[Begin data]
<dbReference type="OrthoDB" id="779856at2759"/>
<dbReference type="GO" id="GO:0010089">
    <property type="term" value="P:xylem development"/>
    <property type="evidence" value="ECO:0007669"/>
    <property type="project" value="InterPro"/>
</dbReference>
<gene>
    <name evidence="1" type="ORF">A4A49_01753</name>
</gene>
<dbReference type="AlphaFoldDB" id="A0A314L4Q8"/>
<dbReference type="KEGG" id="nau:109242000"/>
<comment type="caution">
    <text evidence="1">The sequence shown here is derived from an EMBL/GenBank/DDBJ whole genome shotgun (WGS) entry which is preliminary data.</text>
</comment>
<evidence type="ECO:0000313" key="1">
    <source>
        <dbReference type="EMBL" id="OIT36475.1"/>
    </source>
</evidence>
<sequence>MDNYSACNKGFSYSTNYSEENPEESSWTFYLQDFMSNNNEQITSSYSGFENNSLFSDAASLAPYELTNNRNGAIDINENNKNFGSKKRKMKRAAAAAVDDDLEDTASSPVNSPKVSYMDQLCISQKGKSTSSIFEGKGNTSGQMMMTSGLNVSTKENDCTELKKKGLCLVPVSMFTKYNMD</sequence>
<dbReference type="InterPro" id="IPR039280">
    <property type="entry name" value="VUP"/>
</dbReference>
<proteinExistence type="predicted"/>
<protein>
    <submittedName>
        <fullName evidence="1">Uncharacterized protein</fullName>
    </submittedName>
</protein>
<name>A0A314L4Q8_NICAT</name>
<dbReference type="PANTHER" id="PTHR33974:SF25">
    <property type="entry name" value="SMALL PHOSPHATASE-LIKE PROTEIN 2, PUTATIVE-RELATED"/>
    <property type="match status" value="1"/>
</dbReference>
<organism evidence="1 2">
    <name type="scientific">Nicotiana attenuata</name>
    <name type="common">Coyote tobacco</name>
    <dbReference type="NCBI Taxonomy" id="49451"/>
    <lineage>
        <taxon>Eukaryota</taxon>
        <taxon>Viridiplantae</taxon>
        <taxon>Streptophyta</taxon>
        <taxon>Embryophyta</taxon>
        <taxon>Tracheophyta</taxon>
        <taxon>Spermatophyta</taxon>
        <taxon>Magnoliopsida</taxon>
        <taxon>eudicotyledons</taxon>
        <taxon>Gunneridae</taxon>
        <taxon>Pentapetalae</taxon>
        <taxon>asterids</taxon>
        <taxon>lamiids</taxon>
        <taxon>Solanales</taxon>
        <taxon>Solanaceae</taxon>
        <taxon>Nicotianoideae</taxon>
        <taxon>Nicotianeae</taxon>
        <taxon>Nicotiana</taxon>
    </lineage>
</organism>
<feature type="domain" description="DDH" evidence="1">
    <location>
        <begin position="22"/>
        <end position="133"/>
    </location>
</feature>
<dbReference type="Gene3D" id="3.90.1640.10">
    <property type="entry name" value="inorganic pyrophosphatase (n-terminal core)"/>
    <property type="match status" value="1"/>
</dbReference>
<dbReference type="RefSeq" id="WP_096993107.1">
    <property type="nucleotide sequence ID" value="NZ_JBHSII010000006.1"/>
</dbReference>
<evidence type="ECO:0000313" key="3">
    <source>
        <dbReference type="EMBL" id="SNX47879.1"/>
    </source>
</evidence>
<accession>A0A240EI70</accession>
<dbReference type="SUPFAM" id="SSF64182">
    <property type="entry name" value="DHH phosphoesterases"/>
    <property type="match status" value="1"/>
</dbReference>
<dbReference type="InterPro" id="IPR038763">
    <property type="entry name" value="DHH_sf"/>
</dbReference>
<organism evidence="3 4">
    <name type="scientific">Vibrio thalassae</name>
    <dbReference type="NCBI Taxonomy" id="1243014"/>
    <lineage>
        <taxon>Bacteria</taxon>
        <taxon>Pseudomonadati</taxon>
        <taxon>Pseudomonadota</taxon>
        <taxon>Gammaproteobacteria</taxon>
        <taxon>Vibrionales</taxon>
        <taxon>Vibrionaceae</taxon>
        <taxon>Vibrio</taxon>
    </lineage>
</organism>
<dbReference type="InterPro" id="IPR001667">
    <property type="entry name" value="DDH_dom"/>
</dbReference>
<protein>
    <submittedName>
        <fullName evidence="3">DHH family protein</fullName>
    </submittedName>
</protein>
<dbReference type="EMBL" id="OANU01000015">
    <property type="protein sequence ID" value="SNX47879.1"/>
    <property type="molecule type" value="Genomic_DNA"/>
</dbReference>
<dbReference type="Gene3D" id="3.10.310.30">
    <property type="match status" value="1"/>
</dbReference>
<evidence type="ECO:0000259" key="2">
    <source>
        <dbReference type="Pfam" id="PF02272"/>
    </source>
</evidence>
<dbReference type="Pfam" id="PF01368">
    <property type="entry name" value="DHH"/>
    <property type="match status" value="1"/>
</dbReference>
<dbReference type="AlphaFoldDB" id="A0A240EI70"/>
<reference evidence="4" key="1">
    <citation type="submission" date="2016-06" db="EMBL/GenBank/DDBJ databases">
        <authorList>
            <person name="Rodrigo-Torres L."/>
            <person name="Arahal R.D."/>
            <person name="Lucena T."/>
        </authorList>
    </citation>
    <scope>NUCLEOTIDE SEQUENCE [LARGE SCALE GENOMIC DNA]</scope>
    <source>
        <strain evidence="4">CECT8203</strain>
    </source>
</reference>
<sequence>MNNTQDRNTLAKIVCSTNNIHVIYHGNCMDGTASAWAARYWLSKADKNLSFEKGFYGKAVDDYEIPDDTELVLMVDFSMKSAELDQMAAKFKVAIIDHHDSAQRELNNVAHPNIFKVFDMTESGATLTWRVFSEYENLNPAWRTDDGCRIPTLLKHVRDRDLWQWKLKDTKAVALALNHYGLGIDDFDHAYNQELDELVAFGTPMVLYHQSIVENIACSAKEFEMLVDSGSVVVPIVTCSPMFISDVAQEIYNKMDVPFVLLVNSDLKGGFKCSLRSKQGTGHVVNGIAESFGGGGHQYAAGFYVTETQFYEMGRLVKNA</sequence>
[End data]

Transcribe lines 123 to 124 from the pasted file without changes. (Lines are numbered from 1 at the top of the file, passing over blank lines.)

<reference evidence="4" key="1">
    <citation type="submission" date="2016-06" db="EMBL/GenBank/DDBJ databases">